The free-for-all obtained in late 1989, and on through 1990, has returned to the Kashmir Valley. The killing of five police personnel and two bank guards in Kulgam on Monday is only the latest indicator of this trend.
The mass stone-pelting at polling booths during the by-election for the Srinagar Lok Sabha constituency on 9 April had returned the Valley to the situation that had prevailed for almost four months from 8 July last year. Violence has escalated since then; the situation has rapidly entered a new phase.
Terror and extortion
The assassinations of the Pulwama district chief of the ruling PDP, and of a prominent lawyer (former public prosecutor) at his home near Shopian, and of popular former panches and sarpanches (also in Pulwama district) before that, have unleashed a reign of terror in south Kashmir.
Hizbul Mujahideen, which attacked the cash disbursal vehicle of the J&K Bank on Monday, has claimed that they were not after the money. It so happens that the cash had already been disbursed, but loot was most likely the motive.
Sotto voce, there has been talk in south Kashmir of extortion and ransom being back in play. Many Kashmiri militants indulged in it in 1990, and army-backed 'Ikhwan’ mercenaries (and others operating on behalf of the state) did so too when they entered the fray from 1994 to 1999.
The current reign of terror manifests subtly, but in every little facet of life. For example, after a wedding feast in Pulwama on Sunday, the groom asked one to stay overnight. A man had been shot in another part of Pulwama that evening, he mentioned in a matter-of-fact tone.
The information had reached him while he was at his wedding, preparing to take his bride home in the dark — to a village that is counted as a major hotbed of militancy.
One felt a touch of the surreal during the 'mehandiraat’ singing amid the beat of 'tumbaknaari’ earthen drums at that village the previous night. It struck one that, far more than in 1990, a dark and threatening cloud hangs over this entire culture — not to speak of the current political establishment.
It is good that the by-election for the south Kashmir seat has been postponed again. There would have been a bloodbath if it had been held — either on 12 April, as originally scheduled, or on 25 May, to which it had been postponed. (Ramzan, the annual month of fasting, is to begin just around then.)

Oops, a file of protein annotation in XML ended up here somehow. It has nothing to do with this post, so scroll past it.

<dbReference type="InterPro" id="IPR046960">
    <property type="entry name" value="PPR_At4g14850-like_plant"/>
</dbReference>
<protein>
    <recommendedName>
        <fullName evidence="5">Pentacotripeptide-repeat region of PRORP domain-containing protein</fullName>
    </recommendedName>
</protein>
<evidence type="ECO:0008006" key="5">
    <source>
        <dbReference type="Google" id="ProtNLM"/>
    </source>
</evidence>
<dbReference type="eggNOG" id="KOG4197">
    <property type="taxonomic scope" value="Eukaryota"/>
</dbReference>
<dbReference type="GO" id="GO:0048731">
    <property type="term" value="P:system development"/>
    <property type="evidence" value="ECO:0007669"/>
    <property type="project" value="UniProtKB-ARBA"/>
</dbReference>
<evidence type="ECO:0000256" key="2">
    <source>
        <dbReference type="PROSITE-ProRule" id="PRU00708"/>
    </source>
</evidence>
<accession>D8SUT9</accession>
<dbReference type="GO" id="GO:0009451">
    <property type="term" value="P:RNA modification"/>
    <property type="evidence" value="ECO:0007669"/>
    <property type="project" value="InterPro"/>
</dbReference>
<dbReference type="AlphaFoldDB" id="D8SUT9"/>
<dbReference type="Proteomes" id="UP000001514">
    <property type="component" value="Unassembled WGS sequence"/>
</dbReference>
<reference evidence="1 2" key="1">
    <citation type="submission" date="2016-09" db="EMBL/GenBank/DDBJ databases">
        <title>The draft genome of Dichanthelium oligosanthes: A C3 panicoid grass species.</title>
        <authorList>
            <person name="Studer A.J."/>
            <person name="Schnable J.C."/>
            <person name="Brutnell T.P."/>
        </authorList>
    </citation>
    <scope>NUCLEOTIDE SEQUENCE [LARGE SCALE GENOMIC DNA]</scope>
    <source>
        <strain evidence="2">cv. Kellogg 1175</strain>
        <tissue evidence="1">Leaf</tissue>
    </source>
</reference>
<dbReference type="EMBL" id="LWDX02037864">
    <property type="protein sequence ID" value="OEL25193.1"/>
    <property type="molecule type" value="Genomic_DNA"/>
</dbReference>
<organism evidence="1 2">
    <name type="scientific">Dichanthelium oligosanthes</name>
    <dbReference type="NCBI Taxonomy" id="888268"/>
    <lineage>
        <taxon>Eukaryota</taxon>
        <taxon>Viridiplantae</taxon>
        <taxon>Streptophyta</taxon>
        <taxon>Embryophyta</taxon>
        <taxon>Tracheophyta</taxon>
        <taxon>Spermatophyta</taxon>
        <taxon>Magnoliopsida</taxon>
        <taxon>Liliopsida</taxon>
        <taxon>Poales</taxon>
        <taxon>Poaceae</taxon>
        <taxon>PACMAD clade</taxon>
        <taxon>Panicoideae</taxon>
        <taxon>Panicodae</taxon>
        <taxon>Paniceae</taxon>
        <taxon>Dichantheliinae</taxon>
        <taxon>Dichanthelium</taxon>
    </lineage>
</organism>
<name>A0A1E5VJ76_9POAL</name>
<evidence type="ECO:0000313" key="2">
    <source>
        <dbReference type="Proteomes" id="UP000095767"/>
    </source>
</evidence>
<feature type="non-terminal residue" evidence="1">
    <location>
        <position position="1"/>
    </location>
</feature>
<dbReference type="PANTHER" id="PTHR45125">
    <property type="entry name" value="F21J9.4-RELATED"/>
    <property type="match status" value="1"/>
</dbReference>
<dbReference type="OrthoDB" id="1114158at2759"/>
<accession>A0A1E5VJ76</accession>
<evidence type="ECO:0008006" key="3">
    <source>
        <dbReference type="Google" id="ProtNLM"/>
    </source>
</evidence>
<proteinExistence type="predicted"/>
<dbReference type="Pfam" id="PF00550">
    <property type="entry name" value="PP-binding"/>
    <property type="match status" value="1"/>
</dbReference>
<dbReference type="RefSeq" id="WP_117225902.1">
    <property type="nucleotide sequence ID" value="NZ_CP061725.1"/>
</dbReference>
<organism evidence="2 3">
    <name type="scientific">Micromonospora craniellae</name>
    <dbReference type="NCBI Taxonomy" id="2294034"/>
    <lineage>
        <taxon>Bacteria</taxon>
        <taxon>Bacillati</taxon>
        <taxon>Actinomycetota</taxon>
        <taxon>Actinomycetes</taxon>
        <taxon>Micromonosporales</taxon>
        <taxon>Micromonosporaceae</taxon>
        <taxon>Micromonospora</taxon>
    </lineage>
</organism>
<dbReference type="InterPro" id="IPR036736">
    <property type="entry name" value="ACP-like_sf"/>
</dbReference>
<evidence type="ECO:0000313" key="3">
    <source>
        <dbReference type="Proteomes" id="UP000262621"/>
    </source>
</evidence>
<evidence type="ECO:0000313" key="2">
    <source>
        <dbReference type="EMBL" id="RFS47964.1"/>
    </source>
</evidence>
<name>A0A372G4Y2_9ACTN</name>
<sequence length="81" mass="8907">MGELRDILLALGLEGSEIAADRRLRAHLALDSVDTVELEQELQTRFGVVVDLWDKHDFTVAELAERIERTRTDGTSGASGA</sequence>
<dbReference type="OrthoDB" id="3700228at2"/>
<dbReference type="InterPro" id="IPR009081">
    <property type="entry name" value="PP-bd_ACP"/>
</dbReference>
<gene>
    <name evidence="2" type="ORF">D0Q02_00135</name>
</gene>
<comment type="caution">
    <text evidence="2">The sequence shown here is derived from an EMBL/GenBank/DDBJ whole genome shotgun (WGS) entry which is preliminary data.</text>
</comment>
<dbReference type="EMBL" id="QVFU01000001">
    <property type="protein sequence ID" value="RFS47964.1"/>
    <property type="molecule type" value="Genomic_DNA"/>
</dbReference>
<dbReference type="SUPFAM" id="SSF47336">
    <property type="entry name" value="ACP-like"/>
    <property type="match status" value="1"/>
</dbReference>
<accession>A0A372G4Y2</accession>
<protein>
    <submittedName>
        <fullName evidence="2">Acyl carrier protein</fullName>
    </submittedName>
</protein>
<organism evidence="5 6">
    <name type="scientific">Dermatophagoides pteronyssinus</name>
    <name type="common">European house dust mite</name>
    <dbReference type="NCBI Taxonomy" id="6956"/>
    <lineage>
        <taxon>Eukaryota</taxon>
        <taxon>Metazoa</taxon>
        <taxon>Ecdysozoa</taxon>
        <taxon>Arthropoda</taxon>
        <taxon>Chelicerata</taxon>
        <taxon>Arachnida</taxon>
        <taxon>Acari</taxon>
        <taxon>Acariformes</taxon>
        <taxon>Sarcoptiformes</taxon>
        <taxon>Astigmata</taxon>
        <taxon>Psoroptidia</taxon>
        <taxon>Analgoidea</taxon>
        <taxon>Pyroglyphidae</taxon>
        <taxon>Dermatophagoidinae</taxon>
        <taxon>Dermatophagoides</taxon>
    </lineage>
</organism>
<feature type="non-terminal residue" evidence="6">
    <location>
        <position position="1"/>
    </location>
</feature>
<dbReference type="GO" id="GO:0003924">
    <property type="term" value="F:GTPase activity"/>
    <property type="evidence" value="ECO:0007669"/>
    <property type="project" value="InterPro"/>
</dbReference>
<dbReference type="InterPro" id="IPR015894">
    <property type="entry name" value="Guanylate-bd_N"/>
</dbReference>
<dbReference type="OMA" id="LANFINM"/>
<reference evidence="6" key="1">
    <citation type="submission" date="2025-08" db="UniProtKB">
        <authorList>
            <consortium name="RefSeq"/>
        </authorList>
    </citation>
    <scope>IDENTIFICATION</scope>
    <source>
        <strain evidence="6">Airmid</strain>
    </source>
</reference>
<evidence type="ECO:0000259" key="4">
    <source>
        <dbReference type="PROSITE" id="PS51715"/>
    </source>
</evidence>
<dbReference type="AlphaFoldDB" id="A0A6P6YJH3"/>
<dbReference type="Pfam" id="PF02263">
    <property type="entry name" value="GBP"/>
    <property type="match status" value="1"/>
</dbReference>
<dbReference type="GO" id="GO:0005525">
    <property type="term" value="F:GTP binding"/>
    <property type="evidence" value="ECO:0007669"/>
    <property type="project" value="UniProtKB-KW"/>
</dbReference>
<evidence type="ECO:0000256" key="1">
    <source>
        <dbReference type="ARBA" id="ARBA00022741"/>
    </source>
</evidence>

Most of the assassinations, and the killing of bank guards and policemen, have taken place in south Kashmir. It is where last year’s uprising was centred, and where alienation against the established regime has grown by leaps and bounds, particularly since the floods of 2014. Most of south Kashmir was inundated by those floods.
North Kashmir too has been affected. A prominent 'Ikhwani' mercenary who had wrought terror in the area in the late 1990s was assassinated in Hajin, an area in the north of the Valley that had been notorious for the 'Ikhwan' gangs from 1994 till the turn of the century.
According to the grapevine, about 60 foreign militants are lurking in the Hajin area. Another 300 are said to be ready to cross the Line of Control when the snow melts, and the passes open. The winter has been uncommonly long this year; although May has begun, most people across the Kashmir Valley still use sweaters, if not phirans, on most days.
The state government has not been able to get its act together. Meanwhile, the Centre apparently views the situation as a law and order challenge. Even while the state government, under severe pressure from the Centre, gears up to try and improve the situation, the situation keeps slipping farther.
Published Date: May 02, 2017 14:07 PM | Updated Date: May 02, 2017 14:15 PM